The bestselling saga that redefined one of the Marvel Universe’s most unique characters! Garth Ennis and Steve Dillon deliver a wild ride of innovative chaos, reinstating the Punisher as an unstoppable force dispensing his vigilante justice on the streets of New York City. But not everyone is happy to see him return: Two unlucky cops draw the unenviable task of capturing him, while the ruthless Ma Gnucci and her gang will stop at nothing to see him dead. The Punisher also must contend with nosy neighbors and the rise of three copycats – the Holy, Elite and Mr. Payback – who want him to join their crime-cleansing force. Collecting PUNISHER (2000) #1-12.
288 PGS./Parental Advisory …$24.99

And yes, I already own this in single issue format, so I'm not sure I'm going to be picking this up. These 12 issues are terrifically funny and dark and interesting. It's a very tight twelve issues.

Written by MARK MILLAR
Pencils & Cover by BRYAN HITCH
You should have remembered the old adage, Johnny: love the woman, love her family. And when the woman is the super-villain called Psionics, that raises the stakes to a whole other level. Now it’s the morning after, and Lightwave, Natalie X, Alex U-16, Doc Banner and the Burning Man expect you to live up to your responsibilities. It’s the Human Torch’s worst break-up ever—or will it be a shotgun wedding? Plus: where in the world is Doctor Doom?
32 PGS./Rated T+ …$2.99

We all know I'm going to be getting this, but judging from the description, it looks my complaints about the underdeveloped subplot in 556 is not really too much of a concern. Also, the cover's pretty jazzy.

Anyways, so that's it for Marvel.

DC's July Solicits

Yes, it's that time again, when DC puts out their solicitations for the month of July. I'm going to highlight a couple things that I'm jazzed about.

First off...

Written by Frank Miller
Art and cover by Frank Miller
RONIN, the acclaimed epic by Frank Miller, visionary writer/artist of THE DARK KNIGHT RETURNS, 300 and Sin City and director of the upcoming movie adaptation of The Spirit, is collected for the first time in hardcover in DC’s oversized, slipcased Absolute format! In this tale, the legendary warrior known only as the Ronin — a disgraced 13th century samurai, is given a second chance to avenge his master’s death and regain his honor. Reborn in a futuristic and corrupt 21st century New York City, the Ronin must defeat the reincarnation of his master’s killer, the ancient demon Agat.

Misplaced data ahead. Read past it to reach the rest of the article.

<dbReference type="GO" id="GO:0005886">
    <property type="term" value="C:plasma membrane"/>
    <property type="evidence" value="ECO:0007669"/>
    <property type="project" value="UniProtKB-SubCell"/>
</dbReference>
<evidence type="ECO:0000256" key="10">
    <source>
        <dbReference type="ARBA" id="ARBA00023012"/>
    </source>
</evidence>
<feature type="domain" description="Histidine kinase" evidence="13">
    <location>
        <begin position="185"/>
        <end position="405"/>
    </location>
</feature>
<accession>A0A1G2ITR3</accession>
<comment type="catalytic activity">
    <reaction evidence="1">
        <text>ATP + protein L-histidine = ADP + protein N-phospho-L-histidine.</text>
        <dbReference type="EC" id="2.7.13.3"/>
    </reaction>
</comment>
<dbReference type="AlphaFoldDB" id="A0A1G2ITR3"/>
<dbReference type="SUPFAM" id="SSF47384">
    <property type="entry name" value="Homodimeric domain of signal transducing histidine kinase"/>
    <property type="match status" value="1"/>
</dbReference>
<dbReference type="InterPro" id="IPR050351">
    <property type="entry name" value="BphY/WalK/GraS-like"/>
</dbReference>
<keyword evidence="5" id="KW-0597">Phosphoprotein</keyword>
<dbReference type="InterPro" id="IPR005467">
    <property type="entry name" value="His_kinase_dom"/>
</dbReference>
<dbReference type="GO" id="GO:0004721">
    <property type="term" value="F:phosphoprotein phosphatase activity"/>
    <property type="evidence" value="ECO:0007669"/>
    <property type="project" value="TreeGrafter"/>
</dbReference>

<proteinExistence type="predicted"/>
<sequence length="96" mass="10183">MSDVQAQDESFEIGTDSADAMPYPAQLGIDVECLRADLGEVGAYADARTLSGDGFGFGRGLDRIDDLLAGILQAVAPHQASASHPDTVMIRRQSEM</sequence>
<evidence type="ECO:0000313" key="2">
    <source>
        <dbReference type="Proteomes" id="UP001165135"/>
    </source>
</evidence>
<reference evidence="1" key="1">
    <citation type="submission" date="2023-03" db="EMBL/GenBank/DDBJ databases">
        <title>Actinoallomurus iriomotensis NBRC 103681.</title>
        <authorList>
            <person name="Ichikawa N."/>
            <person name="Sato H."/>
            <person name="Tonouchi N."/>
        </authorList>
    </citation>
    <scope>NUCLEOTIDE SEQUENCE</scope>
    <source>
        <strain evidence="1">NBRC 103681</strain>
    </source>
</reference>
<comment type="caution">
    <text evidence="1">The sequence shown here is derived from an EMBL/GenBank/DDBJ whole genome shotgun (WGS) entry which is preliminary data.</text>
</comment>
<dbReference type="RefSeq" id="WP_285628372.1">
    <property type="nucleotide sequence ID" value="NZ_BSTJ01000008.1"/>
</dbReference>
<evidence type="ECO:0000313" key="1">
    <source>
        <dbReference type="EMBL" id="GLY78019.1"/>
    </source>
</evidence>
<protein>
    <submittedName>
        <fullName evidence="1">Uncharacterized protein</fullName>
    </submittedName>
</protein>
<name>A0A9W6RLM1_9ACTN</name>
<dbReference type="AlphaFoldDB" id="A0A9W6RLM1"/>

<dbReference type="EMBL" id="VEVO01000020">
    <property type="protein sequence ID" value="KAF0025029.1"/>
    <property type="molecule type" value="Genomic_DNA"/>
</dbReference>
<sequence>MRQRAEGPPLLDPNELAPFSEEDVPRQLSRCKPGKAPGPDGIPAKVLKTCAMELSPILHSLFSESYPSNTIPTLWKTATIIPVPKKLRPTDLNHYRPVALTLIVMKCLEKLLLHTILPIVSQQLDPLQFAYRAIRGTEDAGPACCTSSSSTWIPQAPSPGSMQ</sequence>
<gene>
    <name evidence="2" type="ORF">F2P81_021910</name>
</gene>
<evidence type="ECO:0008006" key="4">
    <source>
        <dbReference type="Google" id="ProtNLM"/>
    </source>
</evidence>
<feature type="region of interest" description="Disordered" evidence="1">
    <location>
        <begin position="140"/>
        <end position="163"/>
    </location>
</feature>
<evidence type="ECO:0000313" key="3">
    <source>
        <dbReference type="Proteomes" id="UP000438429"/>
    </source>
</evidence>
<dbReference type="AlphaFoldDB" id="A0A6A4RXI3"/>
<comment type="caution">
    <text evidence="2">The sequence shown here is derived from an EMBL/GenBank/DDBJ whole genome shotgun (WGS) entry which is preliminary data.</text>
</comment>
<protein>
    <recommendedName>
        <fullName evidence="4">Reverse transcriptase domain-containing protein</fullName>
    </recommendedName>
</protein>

This breathtaking Absolute Edition includes rarely seen promotional art, fold-out pages and more special features.
Advance-solicited; on sale September 24 • 328 pg, 8.25” x 12.5”, FC, $99.00 US

Yeah. I really want this. I have the trade of Ronin, but this series is in dire need of a re-colouring and remastering. The larger size paper will also let me ingest the sheer size of the city that Miller draws.

Written by Grant Morrison
Cover by Williams
Art by J.H. Williams III, Tony Daniel & Jonathan Glapion
Writer Grant Morrison (ALL STAR SUPERMAN, FINAL CRISIS) brings Batman and a group of global heroes to a mysterious island to face a killer in this volume collecting BATMAN #667-669 and 672-675. Then, Batman relives a defining adventure in the life of young Bruce Wayne: the hunt for his parents’ killer.
Advance-solicited; on September 3 • 176 pg, FC, $24.99 US

Finally Morrison's run on Batman gets another hardcover. I've been waiting and waiting and waiting. This one features the gorgeous art of J. H. Williams on the Club of Batmans story, in which he draws heroes in the style of their pretend origin (such as a Howard Chaykin hero). I haven't been blown away by Morrison's Batman, but we'll see what happens for the end.

That's really it for July. There's Final Crisis, of course, but that's not even up for debate that I will be buying it. Soon, Marvel's July solicits will be up and hopefully something awesome will be there. I'll post something about it.

Monday, April 14, 2008

DC One Million

Inspired by yesterday's talk about my Top Ten Comic Book Runs, I wanted to articulate why DC One Million is the best crossover ever.

In the middle of Grant Morrison's landmark JLA run, he was given full control of practically every title he wanted and he set in motion a ginormous crossover about the DC universe in the future. Imagining if Action Comics got to the millionth issue, in the 853rd century, we take a look at the JLA of that era, which is full of JLA analogues, but with the glaring exception of the Martian Manhunter... apparently he went missing.... Anyway, they've come to the 21st century to bring the current JLA to the future for fun and games to honour the prime Superman's return from the middle of the sun. But when they get to the future, the 853rd century Hourman infects the entire world with a techno-organic virus, and everybody's stuck in the wrong year.

Okay, so one of the reasons why this is so good is because it's so complex. I'm going to try and explain the plot without too much detail. I'm definitely going to spoil the entire thing though, so if you've never read it, don't go any further.

The prime Superman went into the sun to recuperate from battles with Solaris, a living computer that's also a sun. Solaris is the Justice Legions' most terrible enemy, but has been reduced to compliance thanks to the Legions' efforts.

Okay, here goes. In the 21st century, the future Starman betrays the JLA and Justice Legions to steal a piece of Kryptonite that Solaris in the future will kill Superman with when he emerges from the Sun. Solaris also infected Hourman with the virus that stops Superman, Batman, Wonder Woman, Green Lantern and Aquaman from returning from the future. Vandal Savage, in the 21st century has fired nuclear missiles at Washington, but the virus makes them explode at Montevideo, killing millions.